New Day for Rosewood

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I drive by the former Rosewood Center every day on Garrison Forest Road on my way to the Jewish Times’ Owings Mills office. Its boarded- up buildings covered in vines, abandoned basketball courts and overgrown grass are as much a part of my commute as Greenspring Station, which I also pass every day.

An average passer-by might be spooked looking into the east end of 178 abandoned acres with 37 decaying buildings, but anyone who lives or works around them has become used to the sight, as we all did the Owings Mills Mall, which sat vacant for years. But like the Owings Mills Mall site, Rosewood has been given a new life, thanks to Stevenson University.

As you’ll read in this week’s cover story by Justin Silberman, the state recently approved a plan to turn over 117 acres of Rosewood’s campus to Stevenson. While plans are still in the works, the university will rehab or knock down 17 buildings to make way for athletic facilities and academic buildings that former Stevenson president Kevin J. Manning hopes will be shared with the community, including the neighboring Rosenbloom Owings Mills JCC and Jemicy School.

As someone who grew up just miles up the road in Worthington Park, it’s good to see some positive development at a site that has become little more than an eyesore. As I remember the Owings Mills Mall in its heyday, I also remember Rosewood as an active hospital for those with intellectual disabilities. No one wants to see their hometown become a corridor of memorials to the past, and I’m sure most area residents look forward to our local university expanding as I do.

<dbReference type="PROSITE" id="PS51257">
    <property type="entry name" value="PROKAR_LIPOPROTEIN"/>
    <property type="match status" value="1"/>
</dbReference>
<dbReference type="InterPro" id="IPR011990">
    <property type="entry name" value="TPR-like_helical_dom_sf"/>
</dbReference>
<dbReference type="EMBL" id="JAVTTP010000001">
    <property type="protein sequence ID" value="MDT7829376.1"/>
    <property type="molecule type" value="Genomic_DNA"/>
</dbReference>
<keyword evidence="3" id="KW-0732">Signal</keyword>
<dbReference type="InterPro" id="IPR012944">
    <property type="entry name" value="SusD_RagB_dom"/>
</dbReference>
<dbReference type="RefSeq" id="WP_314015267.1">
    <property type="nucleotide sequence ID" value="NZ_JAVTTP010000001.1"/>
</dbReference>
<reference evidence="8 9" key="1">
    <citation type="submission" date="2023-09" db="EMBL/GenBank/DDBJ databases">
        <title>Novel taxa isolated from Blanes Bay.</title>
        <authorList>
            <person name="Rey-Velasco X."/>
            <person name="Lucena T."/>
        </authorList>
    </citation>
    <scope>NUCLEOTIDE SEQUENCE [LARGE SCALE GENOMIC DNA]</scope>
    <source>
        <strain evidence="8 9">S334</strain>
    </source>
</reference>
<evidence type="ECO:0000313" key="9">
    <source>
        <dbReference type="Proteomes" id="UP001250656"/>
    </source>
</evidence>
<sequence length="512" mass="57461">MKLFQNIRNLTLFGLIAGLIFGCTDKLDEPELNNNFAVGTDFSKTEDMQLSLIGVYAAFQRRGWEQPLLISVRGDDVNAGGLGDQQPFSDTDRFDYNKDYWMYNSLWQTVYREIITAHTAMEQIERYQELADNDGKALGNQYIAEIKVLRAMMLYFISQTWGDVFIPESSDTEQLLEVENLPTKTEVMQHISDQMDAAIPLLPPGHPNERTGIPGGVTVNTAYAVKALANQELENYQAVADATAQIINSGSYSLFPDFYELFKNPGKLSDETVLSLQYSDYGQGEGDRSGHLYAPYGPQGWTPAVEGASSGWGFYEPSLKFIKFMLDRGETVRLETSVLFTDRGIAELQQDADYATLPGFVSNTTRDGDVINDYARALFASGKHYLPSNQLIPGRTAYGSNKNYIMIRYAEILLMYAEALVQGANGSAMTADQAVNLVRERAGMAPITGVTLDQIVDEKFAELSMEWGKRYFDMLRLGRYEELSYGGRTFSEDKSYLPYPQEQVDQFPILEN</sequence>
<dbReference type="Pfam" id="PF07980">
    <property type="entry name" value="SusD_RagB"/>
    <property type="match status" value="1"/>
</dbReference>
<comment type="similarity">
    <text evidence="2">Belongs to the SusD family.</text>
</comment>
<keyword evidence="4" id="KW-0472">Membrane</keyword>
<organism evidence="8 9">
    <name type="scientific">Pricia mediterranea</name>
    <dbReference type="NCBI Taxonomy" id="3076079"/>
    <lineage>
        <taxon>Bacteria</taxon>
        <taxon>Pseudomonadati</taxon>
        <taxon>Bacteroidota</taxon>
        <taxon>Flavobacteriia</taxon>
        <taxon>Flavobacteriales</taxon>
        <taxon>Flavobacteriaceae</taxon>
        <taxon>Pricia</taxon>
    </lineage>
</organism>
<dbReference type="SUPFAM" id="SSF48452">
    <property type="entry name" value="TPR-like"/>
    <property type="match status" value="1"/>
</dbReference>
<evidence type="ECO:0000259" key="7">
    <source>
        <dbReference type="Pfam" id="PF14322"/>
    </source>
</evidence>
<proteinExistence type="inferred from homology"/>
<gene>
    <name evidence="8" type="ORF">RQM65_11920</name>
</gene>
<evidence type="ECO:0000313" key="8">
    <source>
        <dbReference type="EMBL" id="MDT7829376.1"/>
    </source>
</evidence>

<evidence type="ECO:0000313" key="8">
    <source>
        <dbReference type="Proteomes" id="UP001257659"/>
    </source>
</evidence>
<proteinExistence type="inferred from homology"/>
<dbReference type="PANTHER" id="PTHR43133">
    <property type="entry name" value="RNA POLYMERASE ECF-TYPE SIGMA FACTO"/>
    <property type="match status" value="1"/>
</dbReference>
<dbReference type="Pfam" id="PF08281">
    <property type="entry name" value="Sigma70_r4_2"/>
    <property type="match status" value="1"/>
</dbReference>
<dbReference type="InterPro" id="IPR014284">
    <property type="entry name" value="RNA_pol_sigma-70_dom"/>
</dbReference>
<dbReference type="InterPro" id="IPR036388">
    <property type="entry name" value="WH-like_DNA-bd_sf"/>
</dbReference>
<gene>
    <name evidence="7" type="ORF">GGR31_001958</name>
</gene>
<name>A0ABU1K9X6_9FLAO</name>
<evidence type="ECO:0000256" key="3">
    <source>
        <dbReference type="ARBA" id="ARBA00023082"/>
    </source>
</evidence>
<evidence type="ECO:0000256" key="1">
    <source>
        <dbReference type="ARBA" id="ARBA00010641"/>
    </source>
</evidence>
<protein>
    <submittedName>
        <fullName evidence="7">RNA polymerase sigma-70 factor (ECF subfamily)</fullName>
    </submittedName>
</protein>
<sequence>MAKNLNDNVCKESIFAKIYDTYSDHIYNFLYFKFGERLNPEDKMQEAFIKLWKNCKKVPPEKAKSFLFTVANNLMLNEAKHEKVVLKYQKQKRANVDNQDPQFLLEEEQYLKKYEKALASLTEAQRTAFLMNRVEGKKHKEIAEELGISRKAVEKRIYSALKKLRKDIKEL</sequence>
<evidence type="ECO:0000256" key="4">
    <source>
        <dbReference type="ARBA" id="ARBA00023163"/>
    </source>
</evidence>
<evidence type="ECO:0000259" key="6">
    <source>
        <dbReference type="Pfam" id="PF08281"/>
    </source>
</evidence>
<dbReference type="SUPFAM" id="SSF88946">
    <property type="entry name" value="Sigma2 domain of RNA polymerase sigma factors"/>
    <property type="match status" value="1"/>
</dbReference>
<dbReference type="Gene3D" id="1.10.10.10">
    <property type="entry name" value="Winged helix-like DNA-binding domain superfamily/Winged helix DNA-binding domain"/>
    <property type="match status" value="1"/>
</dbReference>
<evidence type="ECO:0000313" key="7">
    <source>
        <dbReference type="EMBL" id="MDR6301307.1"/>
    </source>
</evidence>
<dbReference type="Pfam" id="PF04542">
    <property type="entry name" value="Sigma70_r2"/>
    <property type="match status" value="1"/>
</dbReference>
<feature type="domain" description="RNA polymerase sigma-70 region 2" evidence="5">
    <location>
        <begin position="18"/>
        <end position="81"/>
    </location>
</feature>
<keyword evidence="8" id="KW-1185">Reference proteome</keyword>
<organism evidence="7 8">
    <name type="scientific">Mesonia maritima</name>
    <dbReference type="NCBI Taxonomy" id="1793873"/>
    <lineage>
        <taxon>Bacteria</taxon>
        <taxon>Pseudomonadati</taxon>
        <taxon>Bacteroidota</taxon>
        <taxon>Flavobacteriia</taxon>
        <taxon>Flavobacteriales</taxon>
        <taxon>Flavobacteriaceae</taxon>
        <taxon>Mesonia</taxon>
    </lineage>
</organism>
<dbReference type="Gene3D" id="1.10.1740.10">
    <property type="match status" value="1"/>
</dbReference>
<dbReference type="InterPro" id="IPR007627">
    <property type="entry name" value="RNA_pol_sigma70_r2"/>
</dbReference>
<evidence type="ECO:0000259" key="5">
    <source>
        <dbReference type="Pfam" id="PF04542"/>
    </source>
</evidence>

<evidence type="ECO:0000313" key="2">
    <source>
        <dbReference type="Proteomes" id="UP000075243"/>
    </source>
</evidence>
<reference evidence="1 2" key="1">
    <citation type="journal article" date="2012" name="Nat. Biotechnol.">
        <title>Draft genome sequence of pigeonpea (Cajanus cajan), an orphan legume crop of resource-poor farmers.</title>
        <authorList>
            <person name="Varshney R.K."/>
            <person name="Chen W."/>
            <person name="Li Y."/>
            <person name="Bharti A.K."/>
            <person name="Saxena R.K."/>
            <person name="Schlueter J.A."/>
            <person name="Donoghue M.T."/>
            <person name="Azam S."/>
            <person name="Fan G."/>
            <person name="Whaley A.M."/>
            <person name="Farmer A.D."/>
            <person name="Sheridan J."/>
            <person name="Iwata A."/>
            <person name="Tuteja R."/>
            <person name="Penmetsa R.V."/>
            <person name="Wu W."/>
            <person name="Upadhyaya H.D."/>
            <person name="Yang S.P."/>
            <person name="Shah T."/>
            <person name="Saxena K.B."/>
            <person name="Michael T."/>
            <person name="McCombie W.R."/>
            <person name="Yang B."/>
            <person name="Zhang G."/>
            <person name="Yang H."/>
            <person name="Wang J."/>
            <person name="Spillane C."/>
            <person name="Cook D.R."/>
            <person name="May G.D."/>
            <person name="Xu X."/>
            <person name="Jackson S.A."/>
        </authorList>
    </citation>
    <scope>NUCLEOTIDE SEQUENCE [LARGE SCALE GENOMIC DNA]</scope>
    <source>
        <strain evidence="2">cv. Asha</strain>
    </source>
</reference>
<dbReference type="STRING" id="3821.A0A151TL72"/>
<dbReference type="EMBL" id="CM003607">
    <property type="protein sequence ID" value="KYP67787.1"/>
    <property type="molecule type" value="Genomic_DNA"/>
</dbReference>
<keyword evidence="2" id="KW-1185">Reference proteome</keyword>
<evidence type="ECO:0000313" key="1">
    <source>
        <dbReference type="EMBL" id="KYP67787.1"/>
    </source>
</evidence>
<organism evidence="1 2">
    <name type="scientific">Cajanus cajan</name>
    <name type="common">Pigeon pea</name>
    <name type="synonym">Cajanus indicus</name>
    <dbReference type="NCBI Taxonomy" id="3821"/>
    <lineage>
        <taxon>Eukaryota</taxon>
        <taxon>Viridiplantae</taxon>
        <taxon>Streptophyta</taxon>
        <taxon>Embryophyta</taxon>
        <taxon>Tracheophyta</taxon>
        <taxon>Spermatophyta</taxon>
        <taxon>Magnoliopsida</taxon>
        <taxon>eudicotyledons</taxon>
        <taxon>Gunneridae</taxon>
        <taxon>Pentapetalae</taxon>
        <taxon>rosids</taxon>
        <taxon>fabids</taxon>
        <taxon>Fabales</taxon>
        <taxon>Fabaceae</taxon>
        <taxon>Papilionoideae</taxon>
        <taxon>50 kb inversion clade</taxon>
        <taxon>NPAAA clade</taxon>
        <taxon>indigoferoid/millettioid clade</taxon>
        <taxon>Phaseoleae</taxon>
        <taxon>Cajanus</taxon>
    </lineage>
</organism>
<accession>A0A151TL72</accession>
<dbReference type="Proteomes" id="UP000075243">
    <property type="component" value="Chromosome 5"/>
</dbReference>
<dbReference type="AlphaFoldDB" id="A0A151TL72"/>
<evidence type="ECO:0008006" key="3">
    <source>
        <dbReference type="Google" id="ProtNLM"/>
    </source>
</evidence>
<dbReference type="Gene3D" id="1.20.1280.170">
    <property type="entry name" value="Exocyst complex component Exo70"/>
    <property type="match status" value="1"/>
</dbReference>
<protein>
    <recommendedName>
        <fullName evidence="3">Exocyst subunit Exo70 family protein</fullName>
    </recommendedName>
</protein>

If you’re a local history buff, you’ll know that Owings Mills was supposed to be a community planned around a lake, much like Columbia, but the plan was scrapped due to environmental concerns. Development didn’t quite happen as originally planned, and because of that, Owings Mills, over time, became a town that didn’t have much of an identity.

While the town still appears to be refining that identity, developers are certainly trying to make it a destination. With places such as Metro Centre and Foundry Row and development at the Owings Mills Mall, some long-vacant sites are being turned into commercial destinations. Stevenson’s acquisition of Rosewood will expand the university’s presence in town and hopefully continue to grow its student body.

Perhaps, in time, Owings Mills will find itself.

mshapiro@midatlanticmedia.com

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